Over the past month we’ve been gathering data to create this infographic that we hope, conveys why we’re so excited about mobile agriculture, or mAgriculture. More specifically, we want to tell the story about the opportunity for mobile phones to bridge the information gap and thereby boost productivity and incomes of smallholder farmers in emerging markets.
Along with this infographic and other activities under the GSMA mAgri Programme, we are promoting the opportunity for the mobile industry and agricultural organisations to work together to create sustainable and valuable services for farmers in emerging markets.
What do we mean by “information gap”? Farmers in developing countries often don’t have access to agriculture-related information on the internet or in some cases, even newspapers or TV. Finding out about new drought-resistant seed varieties or even getting a reliable weather forecast is not easy. One of the typical means of getting this type of information to farmers is through extension workers but again, this has its limitations (in Tanzania for example, there is only one extension worker per 4500 farmers).
How is the information gap connected to agricultural productivity? When we talk of the information gap faced by farmers we also need to think about the bigger picture – how this impacts agricultural productivity. Of course there are many factors that affect agricultural yield, but relevant, quality and actionable information is a very important one. Considering the lack of access to up to date information on efficient farming techniques or advice on how to combat pests and diseases, it’s not surprising that crop yields in the developing world are 60% of those in the developed world.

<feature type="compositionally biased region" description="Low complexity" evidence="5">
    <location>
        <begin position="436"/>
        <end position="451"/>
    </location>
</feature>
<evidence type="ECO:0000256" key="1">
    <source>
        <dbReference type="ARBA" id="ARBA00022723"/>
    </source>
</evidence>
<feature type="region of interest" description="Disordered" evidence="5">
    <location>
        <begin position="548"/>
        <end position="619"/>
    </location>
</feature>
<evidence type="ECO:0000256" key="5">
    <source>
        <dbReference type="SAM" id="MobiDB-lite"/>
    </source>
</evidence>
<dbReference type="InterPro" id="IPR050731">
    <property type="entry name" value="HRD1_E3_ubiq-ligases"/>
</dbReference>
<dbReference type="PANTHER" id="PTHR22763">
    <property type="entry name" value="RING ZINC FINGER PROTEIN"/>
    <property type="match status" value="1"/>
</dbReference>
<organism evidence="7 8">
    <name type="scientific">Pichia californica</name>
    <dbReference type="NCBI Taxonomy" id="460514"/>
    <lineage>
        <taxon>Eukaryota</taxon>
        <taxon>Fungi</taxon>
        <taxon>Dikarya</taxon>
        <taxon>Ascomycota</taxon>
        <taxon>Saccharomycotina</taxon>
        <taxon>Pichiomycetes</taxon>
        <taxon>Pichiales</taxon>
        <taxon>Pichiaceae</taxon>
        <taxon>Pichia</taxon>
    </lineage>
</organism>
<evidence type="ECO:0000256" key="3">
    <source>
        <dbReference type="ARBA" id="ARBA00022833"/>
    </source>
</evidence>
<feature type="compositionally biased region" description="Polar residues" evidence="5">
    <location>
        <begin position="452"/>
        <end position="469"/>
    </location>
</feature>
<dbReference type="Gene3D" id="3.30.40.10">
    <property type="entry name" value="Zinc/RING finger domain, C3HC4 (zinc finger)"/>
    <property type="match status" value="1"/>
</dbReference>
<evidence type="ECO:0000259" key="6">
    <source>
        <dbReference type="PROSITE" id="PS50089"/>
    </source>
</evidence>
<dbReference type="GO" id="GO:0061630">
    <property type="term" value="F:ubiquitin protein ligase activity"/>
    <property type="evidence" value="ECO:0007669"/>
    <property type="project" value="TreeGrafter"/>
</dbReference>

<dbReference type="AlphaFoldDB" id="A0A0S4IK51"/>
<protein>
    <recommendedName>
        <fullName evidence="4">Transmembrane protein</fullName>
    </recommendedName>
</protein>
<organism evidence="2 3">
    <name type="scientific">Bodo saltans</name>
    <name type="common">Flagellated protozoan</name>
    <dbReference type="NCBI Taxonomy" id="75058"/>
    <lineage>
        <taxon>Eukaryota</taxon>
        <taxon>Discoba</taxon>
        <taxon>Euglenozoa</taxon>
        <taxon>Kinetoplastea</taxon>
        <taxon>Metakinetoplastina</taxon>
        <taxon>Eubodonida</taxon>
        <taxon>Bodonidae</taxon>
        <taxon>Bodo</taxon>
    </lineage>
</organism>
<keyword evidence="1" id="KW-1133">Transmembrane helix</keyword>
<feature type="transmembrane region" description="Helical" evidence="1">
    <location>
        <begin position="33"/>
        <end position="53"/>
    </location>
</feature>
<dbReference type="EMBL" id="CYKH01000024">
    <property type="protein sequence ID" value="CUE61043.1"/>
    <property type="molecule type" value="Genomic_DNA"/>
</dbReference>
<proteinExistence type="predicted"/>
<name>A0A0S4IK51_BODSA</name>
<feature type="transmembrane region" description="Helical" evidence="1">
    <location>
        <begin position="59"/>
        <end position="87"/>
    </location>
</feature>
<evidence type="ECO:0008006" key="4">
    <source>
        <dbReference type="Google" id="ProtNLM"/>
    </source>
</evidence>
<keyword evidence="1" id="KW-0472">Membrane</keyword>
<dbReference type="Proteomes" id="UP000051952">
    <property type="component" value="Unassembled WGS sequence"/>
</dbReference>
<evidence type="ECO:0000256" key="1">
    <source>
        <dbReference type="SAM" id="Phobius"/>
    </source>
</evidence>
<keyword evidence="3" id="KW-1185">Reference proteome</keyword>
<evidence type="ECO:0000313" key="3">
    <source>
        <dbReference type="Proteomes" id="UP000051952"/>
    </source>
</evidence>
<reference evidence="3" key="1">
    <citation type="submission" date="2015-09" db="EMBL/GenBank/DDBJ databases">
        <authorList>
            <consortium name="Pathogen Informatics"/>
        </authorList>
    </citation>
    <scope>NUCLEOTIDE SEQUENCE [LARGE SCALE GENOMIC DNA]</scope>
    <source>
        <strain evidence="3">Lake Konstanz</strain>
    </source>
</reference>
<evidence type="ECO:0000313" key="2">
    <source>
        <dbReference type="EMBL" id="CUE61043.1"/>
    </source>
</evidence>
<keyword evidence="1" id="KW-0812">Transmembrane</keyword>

What’s the role of mobile phones? Mobile phone penetration in the developing world is predicted to reach 101% by 2014, up from just 4% in 2000 . The mobile service providers we work with under the mFarmer Initiative are developing services for their growing rural customer base and they recognise the significant market opportunity to provide services to the rural segment, and agricultural population in particular (40% of the developed world labour force works in agriculture).
The purpose of the infographic is to highlight 3 main messages:
We recognise that there are many more factors associated with agricultural productivity and food security, such as access to financial services and infrastructure, and this infographic doesn’t aim to cover them all. We do plan to create more infographics over the coming months that will cover other important issues in agriculture today, such as the global demand for food, food prices and food wastage. Please get in touch if you have any feedback [email protected] .
 Data source: World Bank [http://data.worldbank.org/] & CIA- The World Factbook [https://www.cia.gov/library/publications/the-world-factbook/index.html]